Kompilita de diversaj fontoj Originally published 20th November 2007 Ajnaj sciigaj Äisdatigoj sur Äi tiu kazo estos enlistigita Äe la piedo de Äi tiu ero
John Maloney Junior, from Crumlin in Dublin, was arrested in May 2003 but was found unconscious shortly after being released and died 11 days later in hospital. His 48-year-old father, Johnny Maloney, said the family wanted an independent inquiry because they could not believe that their son had died from a combination of drugs or alcohol. âIf he was like that, he couldnât have walked out of the police station,â he said.
He claimed the family have been subjected to a campaign of GardaĂ harassment for highlighting the mysterious aspects of their sonâs death. âItâs been very rough for the family over the last two years. Youâre still fighting your case and thereâs no time for grieving,â said Mr Maloney.
The questions the family want answered include:
How could their son be released from custody in a healthy condition and then collapse 10 minutes later?
Why was there no record of him signing out of the GardaĂ station and no CCTV footage of him leaving?
Why did GardaĂ at Rathfarnam deny he had been in custody there when the family rang to ask the following day?
Why was he walking in the opposite direction to where he lived and why had no-one seen him on the route?
Was the GardaĂ investigation into his death properly carried out?
John Maloney Junior was in a car with a friend in Rathfarnam at around 8am on Sunday 4th May 2003 when they were arrested for a drugs search. His friend was released from his cell at 9.35am without charge and was told John was being held over due to an outstanding warrant for driving without insurance.
At an inquest in Tallaght District Court last year, the sergeant on duty said John was released shortly afterwards and he walked out of the station âwith a spring in his stepâ. But he was seen stumbling and falling at a nearby estate at around 9.50am by a passer-by and an ambulance was called. He died in Tallaght Hospital on 16th May when the life support machine was switched off.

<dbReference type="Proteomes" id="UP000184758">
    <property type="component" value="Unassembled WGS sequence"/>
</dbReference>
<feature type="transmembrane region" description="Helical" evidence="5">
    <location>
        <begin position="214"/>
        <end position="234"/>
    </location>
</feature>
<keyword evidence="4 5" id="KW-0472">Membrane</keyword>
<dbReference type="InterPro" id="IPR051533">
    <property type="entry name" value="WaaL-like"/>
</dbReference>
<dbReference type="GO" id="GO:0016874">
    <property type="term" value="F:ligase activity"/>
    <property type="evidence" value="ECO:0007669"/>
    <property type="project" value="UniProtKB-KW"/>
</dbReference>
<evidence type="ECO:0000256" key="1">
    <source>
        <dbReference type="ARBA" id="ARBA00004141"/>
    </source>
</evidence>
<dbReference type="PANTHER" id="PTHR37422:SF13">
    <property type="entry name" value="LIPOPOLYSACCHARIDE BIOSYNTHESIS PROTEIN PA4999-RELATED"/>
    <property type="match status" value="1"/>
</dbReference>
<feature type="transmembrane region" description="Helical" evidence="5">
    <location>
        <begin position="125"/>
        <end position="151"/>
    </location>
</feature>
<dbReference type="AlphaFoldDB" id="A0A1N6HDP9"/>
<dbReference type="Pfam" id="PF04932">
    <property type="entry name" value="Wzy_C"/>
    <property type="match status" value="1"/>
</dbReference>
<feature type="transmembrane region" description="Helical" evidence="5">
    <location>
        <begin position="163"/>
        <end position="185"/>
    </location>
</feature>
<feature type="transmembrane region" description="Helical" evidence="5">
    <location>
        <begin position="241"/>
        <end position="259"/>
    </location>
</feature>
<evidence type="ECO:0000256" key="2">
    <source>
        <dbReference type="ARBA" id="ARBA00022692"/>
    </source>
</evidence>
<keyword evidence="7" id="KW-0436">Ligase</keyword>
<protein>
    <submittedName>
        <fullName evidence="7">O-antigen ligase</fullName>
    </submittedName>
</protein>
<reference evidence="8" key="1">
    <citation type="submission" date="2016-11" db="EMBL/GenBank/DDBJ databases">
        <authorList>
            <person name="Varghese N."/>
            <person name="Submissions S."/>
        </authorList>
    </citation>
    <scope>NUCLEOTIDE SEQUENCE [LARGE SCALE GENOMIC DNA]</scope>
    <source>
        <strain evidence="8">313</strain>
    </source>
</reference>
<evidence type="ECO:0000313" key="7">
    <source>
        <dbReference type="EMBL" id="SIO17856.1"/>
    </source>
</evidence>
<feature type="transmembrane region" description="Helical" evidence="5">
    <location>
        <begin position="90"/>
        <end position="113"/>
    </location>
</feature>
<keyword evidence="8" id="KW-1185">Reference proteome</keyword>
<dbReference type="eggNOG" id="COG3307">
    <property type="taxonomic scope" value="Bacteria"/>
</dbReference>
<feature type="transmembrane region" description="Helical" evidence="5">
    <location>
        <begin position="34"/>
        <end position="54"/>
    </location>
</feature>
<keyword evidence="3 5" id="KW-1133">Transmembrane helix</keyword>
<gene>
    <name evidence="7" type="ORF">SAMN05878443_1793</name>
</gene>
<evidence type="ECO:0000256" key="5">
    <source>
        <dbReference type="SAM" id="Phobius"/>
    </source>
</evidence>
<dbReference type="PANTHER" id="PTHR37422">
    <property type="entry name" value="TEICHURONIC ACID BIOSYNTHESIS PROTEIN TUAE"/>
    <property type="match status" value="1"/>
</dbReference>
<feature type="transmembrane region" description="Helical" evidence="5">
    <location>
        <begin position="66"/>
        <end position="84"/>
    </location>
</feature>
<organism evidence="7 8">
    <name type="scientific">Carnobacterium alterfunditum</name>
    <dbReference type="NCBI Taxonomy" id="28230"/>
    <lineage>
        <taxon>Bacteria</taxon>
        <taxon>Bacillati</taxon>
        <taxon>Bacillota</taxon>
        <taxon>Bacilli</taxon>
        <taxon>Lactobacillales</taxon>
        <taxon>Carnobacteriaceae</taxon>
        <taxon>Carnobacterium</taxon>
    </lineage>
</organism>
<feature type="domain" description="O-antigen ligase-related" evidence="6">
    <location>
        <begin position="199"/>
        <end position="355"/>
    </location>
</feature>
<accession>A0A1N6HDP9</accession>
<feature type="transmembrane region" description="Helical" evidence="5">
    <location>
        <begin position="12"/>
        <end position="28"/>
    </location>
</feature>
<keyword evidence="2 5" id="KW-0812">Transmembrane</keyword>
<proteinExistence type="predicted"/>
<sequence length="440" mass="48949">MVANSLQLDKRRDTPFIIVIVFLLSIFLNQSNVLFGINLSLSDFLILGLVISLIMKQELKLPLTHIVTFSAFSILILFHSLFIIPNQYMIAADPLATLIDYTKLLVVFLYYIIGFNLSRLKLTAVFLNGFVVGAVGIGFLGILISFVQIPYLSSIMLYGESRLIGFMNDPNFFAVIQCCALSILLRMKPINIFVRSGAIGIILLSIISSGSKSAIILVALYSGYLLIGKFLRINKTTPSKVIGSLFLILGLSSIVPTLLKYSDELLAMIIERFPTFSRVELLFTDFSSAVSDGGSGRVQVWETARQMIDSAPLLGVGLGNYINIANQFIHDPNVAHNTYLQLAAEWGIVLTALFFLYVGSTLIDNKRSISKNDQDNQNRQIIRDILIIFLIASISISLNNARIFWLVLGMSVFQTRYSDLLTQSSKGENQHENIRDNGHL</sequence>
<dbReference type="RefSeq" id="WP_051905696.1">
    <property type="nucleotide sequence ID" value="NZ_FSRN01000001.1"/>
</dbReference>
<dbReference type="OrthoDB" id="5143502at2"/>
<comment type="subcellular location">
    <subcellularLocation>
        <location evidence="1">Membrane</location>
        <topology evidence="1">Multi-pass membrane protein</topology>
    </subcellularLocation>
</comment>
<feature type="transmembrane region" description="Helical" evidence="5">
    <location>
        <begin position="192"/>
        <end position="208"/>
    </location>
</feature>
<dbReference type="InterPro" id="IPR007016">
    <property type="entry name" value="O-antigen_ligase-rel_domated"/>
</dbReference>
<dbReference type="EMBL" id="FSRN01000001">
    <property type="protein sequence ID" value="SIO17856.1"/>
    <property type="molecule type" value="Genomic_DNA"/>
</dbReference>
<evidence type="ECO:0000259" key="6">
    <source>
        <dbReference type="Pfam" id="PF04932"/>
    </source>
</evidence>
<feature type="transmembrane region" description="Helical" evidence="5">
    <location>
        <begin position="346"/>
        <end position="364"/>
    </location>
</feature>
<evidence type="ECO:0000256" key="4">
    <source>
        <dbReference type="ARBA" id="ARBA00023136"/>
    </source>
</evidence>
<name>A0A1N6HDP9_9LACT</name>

The family tried to find out where their son was that weekend but claim they were told by GardaĂ at Rathfarnam that he had not been in custody there. Mr Maloneyâs wife, Sandra, finally learned what had happened when a radio bulletin mentioned a young man with a âJohnnerâ tattoo being taken unconscious to hospital.
Professor Marie Cassidy carried out the post-mortem examination on the body and gave evidence at the inquest that a minute amount of cocaine had been found in his body. There was also a large quantity of alcohol. Although she said the cause of death was possibly due to a reaction from cocaine, the jury returned an open verdict.
Independent Socialist councillor Joan Collins said the Maloneyâs were an ordinary working class family who had been torn apart by the death of their son. âThereâs just a lot of questions that havenât been answered and the family are really in limbo for the last two years. First of all, the trauma of losing their son and secondly not knowing exactly what went on,â she said.